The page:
Wednesday, November 2, 2011

John Milton on Idolatry

Note to the reader: John Milton was a skilled writer and may have started off Reformed, but he ended up denying the doctrine of the Trinity and so was himself an idolater. Nevertheless, the selection from his study of idolatry below references many important Scripture-texts which may be of some use to the reader.

IDOLATRY consists in THE MAKING, WORSHIPPING, OR TRUSTING IN IDOLS, WHETHER CONSIDERED AS REPRESENTATIONS OF THE TRUE GOD, OR OF A FALSE ONE. Exod. xx. 4,5. thou shalt not make unto thee any graven image, or any likeness of anything that is in heaven above, or that is in the earth beneath, or that is in the water under the earth; thou shalt not bow down thyself to them, nor serve them. See also Lev. xxvi. 1. Deut. xvi. 21, 22. thou shalt not plant thee a grove of any trees near unto the altar of Jehovah neither shalt thou set thee up any image, which Jehovah thy God hateth. xxvii. 15. cursed be the man that maketh any graven or molten image. Isai. ii. 8. their land also is full of idols, xvii. 8. he shall not look to the altars, the work of his hands—. Acts xvii. 16. his spirit was stirred in him, when he saw the city wholly given to idolatry. 1 Cor. viii. 4. we know that an idol is nothing in the world, x. 6, 7, 14. neither be ye idolaters, &c. 2 Cor. v. 16. though we have known Christ after the flesh, yet now henceforth know we him no more. Gal. v. 19, 20. the works of the flesh are these, adultery .... idolatry, witchcraft .... they which do such things shall not inherit the kingdom of God. See also 1 John v. 21. Rev. ix. 20. that they should not worship devils and idols of gold. Idolatry is described, Isai. lvii. 5. enflaming yourselves with idols under every green tree. Jer. vii. 31. they have built the high places of Tophet. xi. 13. according to the number of thy cities were thy gods—. xxxii. 29. they shall burn it with the houses upon whose roofs they have offered incense unto Baal. Ezek. viii. 5, &c. behold northward at the gate of the altar this image of jealousy—. Hos. iv. 13. they sacrifice upon the tops of the mountains.

WHETHER OF THE TRUE GOD—. Exod. xxxii. 5. when Aaron saw it, he built an altar before it, and Aaron made proclamation, and said. To-morrow is a feast to Jehovah; compared with Psal. cvi. 19, 20. they made a calf in Horeb,....thus they changed their glory into the similitude of an ox. Deut. iv. 15, 16. take ye therefore good heed unto yourselves, for ye saw no manner of similitude on the day that Jehovah spake unto you in Horeb, out of the midst of the fire; lest ye corrupt yourselves, and make you a graven image, the similitude of any figure, the likeness of male or female. It is indeed said, Exod. xxiv. 10. that Moses and the elders saw the God of Israel, and there was under his feet as it were a paved work of a sapphire stone, and as it were the body of heaven in his clearness; and v. 11. they saw God; and v. 17. the sight of the glory of Jehovah was like devouring fire on the top of the mount in the eyes of the children of Israel; but it is clear, from the passage of Deuteronomy quoted above, that they saw the likeness of no living thing whatever. So Ezek. i. 27, 28. I saw...from the appearance of his loins even upward, and from the appearance of his loins even downward; where no mention is made of his face. Judges xvii. 4. the founder made thereof a graven image and a molten image, and they were in the house of Micah; compared with v. 13. then said Micah, Now know I that Jehovah will do me good, seeing I have a Levite to my priest. 2 Kings xvii. 28. then one of the priests whom they had carried away from Samaria, came and dwelt in Bethel, and taught them how they should fear Jehovah. Isai. xl. 18. to whom then will ye liken God, or what likeness will ye compare unto him? xliv. 10. who hath formed a god, or molten a graven image that is profitable for nothing? xlvi. 5, 6. to whom will ye liken me, and make me equal? they hire a goldsmith, and he maketh it a god: they fall down, yea, they worship. Jer. ii. 11, &c. hath a nation changed their gods which are yet no gods? but my people have changed their glory for that which doth not profit. Acts xvii. 29. forasmuch then as we are the offspring of God, we ought not to think that the Godhead is like unto gold, or silver, or stone, graven by art and man's device. Rom. i. 23, 24. they changed the glory of the incorruptible God into an image made like unto corruptible man. Hence to worship the true God under the form of an idol was considered as criminal as to worship devils. 2 Chron. xi. 15. he ordained him priests for the high places, and for the devils, and for the calves that he had made; although Jeroboam doubtless imagined that he was appointing priests to Jehovah, while he was in reality officiating in the rites of those which were not Gods.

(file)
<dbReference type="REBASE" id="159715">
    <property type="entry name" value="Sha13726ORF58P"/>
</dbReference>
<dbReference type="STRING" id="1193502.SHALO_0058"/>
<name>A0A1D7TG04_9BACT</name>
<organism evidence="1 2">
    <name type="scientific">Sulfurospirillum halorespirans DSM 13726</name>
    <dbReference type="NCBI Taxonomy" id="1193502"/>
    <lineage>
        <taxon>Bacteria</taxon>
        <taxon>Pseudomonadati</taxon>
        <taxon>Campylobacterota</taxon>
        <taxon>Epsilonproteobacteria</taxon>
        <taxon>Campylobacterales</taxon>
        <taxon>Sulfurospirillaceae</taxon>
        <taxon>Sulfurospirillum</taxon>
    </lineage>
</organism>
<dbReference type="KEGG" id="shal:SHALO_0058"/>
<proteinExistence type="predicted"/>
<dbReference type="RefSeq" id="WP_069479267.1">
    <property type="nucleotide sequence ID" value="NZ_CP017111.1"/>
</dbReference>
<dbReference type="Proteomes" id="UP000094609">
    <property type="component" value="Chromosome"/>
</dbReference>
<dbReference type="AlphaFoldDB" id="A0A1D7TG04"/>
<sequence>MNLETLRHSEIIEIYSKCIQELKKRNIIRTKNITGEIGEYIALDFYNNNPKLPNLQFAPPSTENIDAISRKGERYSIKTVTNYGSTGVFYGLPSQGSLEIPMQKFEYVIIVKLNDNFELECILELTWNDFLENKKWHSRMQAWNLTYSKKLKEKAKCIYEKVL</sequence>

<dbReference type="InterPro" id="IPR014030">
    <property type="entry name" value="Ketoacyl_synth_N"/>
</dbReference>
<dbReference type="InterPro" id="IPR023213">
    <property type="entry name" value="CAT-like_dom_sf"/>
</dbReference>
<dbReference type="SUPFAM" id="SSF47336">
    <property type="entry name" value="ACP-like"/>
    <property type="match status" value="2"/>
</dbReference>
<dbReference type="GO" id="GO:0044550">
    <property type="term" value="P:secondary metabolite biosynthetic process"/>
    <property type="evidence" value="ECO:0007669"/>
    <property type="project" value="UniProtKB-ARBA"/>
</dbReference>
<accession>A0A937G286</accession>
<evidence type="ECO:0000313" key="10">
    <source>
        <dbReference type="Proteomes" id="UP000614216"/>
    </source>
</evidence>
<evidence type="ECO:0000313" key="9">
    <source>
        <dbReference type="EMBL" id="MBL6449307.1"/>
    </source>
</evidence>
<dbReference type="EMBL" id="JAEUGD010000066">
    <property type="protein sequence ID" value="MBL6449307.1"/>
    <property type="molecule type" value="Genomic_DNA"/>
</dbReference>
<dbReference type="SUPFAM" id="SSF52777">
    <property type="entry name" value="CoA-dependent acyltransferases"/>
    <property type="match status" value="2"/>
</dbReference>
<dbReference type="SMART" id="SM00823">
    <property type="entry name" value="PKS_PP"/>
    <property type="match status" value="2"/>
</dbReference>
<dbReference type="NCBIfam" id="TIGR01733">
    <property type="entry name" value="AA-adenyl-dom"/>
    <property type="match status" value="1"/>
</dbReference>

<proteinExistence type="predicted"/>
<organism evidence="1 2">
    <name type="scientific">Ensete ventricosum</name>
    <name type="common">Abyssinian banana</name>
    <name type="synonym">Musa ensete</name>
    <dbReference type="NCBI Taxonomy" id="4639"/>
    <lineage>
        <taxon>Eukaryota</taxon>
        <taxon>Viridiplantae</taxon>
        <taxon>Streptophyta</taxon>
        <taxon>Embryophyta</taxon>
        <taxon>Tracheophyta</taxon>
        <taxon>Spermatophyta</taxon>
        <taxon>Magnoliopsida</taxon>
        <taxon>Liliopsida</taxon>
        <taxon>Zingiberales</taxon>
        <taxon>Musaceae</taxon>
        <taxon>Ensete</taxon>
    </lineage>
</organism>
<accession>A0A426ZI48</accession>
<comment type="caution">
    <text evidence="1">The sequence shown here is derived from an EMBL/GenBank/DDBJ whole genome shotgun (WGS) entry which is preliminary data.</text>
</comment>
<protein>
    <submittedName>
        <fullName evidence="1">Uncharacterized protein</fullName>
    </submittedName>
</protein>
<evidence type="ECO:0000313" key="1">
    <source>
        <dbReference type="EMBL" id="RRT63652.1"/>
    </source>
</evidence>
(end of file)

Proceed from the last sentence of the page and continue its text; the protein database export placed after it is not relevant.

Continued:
OR OF A FALSE GOD. Num. xxxiii. 52. then shall ye destroy all their pictures, and destroy all their molten images, and quite pluck down all their high places. See also Deut. vii. 5, 25. xii. 2, 3. In pursuance of these injunctions, pious rulers in all ages have opposed idolatry ;* Moses, Asa, 2 Chron. xiv. 3. xv. 8, &c. Jehoshaphat, Hezekiah, Josiah, 2 Kings xxiii. 1—25. 2 Chron. xxxiv. 4, &c. the whole people, 2 Chron. xxiii. 17. and xxxi. 1.

The cherubic images over the ark are not to be accounted idols; first, as being representations not of false gods, but of the ministering spirits of Jehovah, and consequently not objects of worship; secondly, as being made by the special command of God himself.